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Report No. 61

1.4. Power of States to levy tax on "sale"-meaning attributed to sale.-

The power of the States to levy a tax on the sale or purchase of goods is to be found in the Constitution, 7th Schedule, State List, entry 54. The Supreme Court1 has consistently held that the expression "sale of goods", as used in the legislative entries in the Constitution and in the Government of India Act, 1935, bears the same meaning as it has2 in the Sale of Goods Act, 1930. Therefore, while the State Legislature may, under the State List, entry 54, legislate in respect of the series of acts beginning with an agreement of sale between parties competent to contract and resulting in the transfer of property from one of the parties to the agreement to the other for a price (and matters incidental thereto), it cannot levy a tax on a transaction which is not a "sale" within the Sale of goods Act.

1. (a) State of Madras v. Gannon Dunkerley & Co. Ltd., 1959 SCR 379: AIR 1958 SC 560;

(b) New Indian Sugar Mills v. Commissioner of Sales Tax, Bihar, 1933 Supp 2 SCR 459: AIR 1963 SC 1207;

(c) Bhopal Sugar Industries v. S.T.O., (1964) 1 SCR 481: AIR 1964 SC 1037.

2. As to the Sale of Goods Act, see para. 1.3, supra.

1.4A. Sale under the English Act.-

In England the Sale of Goods Act defines a contract of sale of goods as1-

"a contract whereby the seller transfers or agrees to transfer the property in goods to the buyer for a money consideration, called the price."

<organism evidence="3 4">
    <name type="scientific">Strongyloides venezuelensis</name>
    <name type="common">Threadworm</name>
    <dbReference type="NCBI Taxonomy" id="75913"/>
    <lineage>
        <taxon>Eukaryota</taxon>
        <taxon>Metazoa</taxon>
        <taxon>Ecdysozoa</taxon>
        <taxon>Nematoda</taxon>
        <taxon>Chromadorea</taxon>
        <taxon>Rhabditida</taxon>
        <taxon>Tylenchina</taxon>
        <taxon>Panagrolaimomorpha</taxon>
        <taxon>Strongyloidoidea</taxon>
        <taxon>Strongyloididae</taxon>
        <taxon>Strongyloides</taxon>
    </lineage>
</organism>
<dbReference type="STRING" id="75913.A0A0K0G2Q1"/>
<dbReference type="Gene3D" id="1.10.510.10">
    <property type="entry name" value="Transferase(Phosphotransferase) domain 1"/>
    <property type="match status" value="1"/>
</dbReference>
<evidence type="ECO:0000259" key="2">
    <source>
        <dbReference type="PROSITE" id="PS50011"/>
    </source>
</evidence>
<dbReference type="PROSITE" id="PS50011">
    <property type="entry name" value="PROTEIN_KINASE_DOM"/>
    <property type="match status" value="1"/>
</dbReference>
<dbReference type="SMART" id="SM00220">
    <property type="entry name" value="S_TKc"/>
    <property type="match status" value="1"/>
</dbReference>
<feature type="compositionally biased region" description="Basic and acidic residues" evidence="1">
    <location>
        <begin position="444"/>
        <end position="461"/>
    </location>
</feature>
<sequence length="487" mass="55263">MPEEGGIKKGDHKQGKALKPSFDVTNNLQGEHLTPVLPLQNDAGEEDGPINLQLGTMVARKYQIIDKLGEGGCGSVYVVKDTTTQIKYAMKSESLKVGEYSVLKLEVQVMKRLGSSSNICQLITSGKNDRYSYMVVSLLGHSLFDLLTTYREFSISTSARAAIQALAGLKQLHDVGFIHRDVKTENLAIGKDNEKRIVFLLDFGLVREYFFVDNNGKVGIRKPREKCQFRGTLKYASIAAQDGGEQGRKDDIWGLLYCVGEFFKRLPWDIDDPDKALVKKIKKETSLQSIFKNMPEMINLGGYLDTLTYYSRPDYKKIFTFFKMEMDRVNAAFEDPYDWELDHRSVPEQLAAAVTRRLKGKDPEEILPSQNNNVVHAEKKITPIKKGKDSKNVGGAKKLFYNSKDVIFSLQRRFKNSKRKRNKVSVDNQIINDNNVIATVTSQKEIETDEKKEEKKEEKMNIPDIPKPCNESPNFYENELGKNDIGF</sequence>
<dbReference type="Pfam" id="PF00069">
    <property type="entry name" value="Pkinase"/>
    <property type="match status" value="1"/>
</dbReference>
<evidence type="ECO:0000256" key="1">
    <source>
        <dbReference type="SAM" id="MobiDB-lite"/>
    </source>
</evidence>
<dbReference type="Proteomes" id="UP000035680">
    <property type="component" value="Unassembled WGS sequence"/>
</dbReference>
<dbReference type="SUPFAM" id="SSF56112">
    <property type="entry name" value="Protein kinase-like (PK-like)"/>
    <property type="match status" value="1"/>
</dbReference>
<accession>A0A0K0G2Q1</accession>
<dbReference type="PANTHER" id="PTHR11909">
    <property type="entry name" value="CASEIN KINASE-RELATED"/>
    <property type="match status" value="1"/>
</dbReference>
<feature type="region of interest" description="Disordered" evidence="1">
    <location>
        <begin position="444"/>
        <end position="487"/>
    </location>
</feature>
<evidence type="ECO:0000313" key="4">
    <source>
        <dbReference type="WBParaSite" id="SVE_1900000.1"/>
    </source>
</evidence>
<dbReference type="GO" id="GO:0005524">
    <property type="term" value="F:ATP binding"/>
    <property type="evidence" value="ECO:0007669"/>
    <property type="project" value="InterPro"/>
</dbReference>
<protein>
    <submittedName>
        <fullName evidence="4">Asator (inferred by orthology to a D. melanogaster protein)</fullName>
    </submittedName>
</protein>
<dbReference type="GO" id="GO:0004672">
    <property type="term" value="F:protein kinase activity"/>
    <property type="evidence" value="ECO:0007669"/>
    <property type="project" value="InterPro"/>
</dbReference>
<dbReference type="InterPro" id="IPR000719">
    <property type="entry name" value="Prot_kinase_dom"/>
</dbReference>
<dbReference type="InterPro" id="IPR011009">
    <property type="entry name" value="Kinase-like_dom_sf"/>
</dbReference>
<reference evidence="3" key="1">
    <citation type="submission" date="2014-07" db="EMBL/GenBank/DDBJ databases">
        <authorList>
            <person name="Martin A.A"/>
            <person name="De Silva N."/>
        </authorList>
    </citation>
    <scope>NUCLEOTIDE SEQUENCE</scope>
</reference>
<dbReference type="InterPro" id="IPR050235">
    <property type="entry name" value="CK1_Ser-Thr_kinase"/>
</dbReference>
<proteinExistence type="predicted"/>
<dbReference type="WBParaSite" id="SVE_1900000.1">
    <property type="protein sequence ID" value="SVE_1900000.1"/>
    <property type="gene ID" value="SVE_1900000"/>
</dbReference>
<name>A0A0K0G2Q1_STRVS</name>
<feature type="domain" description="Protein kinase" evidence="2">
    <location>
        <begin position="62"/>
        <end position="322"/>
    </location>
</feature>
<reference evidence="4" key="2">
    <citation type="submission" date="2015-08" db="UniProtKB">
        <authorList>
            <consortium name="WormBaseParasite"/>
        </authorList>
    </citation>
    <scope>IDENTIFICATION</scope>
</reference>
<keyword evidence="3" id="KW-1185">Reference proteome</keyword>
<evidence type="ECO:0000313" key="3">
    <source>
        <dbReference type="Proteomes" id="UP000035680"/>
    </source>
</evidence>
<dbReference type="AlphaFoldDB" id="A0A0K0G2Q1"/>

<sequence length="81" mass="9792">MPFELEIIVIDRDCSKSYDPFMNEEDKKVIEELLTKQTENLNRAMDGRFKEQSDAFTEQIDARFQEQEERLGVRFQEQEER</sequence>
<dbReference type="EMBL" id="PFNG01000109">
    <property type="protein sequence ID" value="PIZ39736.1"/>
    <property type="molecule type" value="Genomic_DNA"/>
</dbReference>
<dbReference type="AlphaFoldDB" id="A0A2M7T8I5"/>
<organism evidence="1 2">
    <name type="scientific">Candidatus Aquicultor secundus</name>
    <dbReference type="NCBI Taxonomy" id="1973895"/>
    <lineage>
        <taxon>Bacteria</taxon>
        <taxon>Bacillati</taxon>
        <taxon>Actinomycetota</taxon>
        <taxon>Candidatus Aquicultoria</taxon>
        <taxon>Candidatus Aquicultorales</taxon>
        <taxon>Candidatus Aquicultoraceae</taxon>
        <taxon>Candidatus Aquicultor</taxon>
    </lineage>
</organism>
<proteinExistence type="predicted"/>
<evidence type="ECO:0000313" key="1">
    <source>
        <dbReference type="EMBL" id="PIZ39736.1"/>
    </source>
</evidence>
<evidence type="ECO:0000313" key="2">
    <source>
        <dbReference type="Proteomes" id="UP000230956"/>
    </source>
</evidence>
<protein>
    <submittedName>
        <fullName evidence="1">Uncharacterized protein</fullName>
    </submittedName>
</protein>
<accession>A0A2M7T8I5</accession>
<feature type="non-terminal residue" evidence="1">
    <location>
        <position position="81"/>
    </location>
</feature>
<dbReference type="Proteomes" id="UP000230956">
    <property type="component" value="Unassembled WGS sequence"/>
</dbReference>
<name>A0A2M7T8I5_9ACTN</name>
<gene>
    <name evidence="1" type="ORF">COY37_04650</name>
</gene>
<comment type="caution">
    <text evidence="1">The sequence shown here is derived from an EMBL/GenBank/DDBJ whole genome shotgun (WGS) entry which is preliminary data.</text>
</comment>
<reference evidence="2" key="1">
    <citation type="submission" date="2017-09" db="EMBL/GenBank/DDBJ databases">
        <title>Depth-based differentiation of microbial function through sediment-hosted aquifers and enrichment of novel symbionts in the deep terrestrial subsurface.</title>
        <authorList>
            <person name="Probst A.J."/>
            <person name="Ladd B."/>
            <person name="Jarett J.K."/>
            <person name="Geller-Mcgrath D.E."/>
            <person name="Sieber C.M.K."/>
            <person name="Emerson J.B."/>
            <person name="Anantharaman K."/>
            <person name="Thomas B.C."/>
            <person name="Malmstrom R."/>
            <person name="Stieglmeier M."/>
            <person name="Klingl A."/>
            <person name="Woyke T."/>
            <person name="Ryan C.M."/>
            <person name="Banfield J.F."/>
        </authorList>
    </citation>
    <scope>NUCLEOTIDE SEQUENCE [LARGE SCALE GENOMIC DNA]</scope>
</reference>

The Act gives different names to the two transactions:-

"Where under a contract of sale the property in the goods is transferred from the seller to the buyer the contract is called a sale; but where the transfer of the property in the goods is to take place at a future time or subject to some condition thereafter to be fulfilled, the contract is called an agreement to sell."

1. The Sale of Goods Act, 1893, sections 1(1) and 1(3) (English).

1.4B. Sale under common law.-

It would appear that at common law also, "sale of goods" had a narrow meaning, and the passing of property-immediately or at an appointed time-was of the essence of the transaction. As the Indian Contract Act1 (as originally enacted) provided,-"Sale is the exchange of property for a price. It involves the transfer of the ownership of the thing sold from the seller to the buyer".

1. Section 77, Indian Contract Act (repealed).



Certain Problems connected with Powers of the States to Levy a Tax on the Sale of Goods and with the Central Sales Tax Act, 1956 Back




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